In the wake of the EU referendum, there is still one word burning on the majorities’ lips: Brexit. The vote itself garnered a legion of mixed responses, varying between the despondent minority who asked themselves — and others — questions over what seemed to be the decline of economy to the inspired smiles of those who had campaigned and fought for their desired result. What, however, does the affectionately termed Brexit mean for students?

Well, to begin with, there actually are some encouraging suppositions to the referendum result. It has been argued that should less EU students pack up their bags and relocate themselves to study in the UK, we, as a country, would be no worse off financially as we have home students who would be given the merry opportunity to offset the drop of EU applicants. In other words, this would mean that more students attained from the UK would be given an opportunity to attend university, which would otherwise seem impossible to some.

Nonetheless, it isn’t all good news with Brexit, and there are more than a few apprehensive qualms that come hand-in-hand with the decision. To begin with, the unfortunate rearrangement of Visas for European countries may deter intelligent academics from university in the UK. The NUS vocalized that “students live in an increasingly globalized world”, arguing that students themselves benefit from the multi-cultural avail that EU students bring with them. “We know that we can’t always make big changes from our small island”, NUS stated, which is only concurred by Dame Julia Goodfellow, vice chancellor at the University of Kent.

Elsewhere, the clarity as to whether the Erasmus exchange programme will continue is, as of yet, unclear. Over 200,000 of British students have largely benefitted from the programme, providing funds for undergraduates to travel from the UK to alternate EU countries as a part of their degree. The Erasmus exchange programme is, in itself, a monumentally unique and remarkable opportunity for students, and — for now, at least — is something that remains lamentably up in the air for the future. The fact that Brexit does, to some extent, restrict the movement of UK students is something of a Gordian knot for some, and does, unfortunately, seem to revoke more than a few opportunities that a few have since been freely given.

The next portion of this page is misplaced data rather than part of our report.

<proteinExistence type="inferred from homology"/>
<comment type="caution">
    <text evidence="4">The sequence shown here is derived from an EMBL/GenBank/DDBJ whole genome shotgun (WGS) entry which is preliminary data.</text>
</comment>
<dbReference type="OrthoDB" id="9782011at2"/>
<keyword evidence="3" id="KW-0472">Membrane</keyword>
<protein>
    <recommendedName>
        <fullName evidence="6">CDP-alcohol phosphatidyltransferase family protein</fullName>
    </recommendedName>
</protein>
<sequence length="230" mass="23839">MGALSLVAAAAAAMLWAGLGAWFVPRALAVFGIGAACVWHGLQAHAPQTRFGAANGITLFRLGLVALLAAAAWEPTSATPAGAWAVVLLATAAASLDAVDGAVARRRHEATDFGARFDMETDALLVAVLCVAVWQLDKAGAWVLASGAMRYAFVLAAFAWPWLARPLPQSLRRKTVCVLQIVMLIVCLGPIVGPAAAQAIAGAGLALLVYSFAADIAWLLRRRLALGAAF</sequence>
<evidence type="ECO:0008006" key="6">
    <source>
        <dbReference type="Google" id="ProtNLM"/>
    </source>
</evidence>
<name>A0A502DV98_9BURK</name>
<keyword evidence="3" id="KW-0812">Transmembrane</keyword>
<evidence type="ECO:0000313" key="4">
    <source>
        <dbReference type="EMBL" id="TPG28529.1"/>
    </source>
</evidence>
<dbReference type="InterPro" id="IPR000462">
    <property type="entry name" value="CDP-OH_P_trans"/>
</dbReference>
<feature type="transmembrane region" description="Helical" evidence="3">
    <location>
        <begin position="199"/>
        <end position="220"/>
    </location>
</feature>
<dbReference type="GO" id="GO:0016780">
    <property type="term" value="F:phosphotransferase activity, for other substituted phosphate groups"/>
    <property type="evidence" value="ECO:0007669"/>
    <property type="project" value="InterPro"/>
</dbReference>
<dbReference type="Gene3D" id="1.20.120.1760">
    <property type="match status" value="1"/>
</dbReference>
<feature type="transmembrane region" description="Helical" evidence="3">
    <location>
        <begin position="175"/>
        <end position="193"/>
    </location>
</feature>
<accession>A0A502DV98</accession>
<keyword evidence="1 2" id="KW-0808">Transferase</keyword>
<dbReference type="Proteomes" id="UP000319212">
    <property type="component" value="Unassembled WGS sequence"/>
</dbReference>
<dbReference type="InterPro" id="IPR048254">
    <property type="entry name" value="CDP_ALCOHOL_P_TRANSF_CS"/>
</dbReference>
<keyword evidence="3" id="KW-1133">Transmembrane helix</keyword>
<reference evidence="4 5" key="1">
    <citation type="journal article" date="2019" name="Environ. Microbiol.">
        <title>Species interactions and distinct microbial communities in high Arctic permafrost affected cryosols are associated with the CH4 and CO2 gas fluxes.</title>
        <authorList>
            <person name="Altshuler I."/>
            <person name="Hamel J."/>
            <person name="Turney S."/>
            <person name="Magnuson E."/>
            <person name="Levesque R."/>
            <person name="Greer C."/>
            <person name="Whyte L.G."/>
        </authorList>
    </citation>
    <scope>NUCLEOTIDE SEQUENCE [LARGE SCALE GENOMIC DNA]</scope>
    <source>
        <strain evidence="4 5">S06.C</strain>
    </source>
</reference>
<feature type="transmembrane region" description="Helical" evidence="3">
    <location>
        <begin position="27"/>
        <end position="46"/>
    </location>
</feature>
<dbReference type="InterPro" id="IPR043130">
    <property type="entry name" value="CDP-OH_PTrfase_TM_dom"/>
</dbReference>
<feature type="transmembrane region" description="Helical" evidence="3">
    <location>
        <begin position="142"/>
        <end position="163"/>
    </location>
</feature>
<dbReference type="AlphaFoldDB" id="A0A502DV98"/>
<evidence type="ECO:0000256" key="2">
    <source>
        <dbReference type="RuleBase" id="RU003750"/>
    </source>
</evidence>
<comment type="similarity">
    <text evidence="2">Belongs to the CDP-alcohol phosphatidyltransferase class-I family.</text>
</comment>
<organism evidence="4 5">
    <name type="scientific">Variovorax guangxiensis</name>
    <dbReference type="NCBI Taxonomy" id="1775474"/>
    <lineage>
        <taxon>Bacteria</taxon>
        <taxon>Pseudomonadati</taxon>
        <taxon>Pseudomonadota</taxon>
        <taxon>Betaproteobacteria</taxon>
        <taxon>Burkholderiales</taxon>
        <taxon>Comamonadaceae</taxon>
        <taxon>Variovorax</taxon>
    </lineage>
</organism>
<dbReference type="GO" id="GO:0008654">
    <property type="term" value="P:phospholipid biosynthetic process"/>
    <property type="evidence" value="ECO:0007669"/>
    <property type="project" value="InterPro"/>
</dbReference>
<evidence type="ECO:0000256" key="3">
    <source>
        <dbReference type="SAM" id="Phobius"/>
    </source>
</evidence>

As for funding, educators are likely suffering from the undisclosed anxieties that revolve around what ought to be done about the EU’s funding towards UK universities. While not entirely concrete, the indefiniteness of whether or not the extra 15% of funding will actually make it into the accounts of our publicly funded institutions is a reason for unease, and is likely something that will be lost as a repercussion of the referendum. On the hesitation of money and funding, EU students will hereon be recruited as international students, which will, woefully, mean that their fees will go up substantially, in some measure.

Pushing Brexit aside, the recent changes to the Disability Students’ Allowances will now be severely limited, a slash that many educators were not expecting. Following huge cuts to benefits and support for people with disabilities, universities, as publicly funded institutions, are struggling to continue the inequalities that disabled students face. As of several diversity acts, it is by decree of law that publicly funded foundations should behave with equality always resting at the crane of their minds — something that is proving increasingly difficult, as the mark that universities should hit seethes silently out of their reach.

Unearthing ways to find and fund equipment and personal support to students with difficulties is growing as a near unfeasible task, and as a consequence universities are sat, arms outstretched, seeking charity towards helping their disabled students. Should they not meet their mark they are to face Equalities Act issues, though it should be noted that those who suffer from autism spectrum conditions and mental health issues are likely to be greatly impacted, particularly when compared to students who require specialist equipment due to physical and sensory disabilities.

Finally, what can be said about the withdrawal of the student admissions cap? The elimination of the cap in the 2015-2016 academic year continues to have an vulnerable impact on the functioning methods of Higher Education. The omission of the cap means the following for students and, consequently, universities: over-recruiting, overcrowding and compromised standards. Over-recruiting and overcrowding, naturally, go hand-in-hand — as universities over-recruit students into their institutions, creating new bearings for them to fill and take, so the problem of overcrowding is introduced like pestilence: as more and more students filter into universities, they further struggle to find them their places, and so begins the cycle of throngs ever growing, increasing and enlarging. As for compromised standards, what exactly does that mean for universities? Well, it means exactly what you think it does — universities are being forced to halfway their standards for acceptance, lowering their requirements for the admittance of more students. With this, universities warn that this is a growing problem, something which they would gladly ease away from.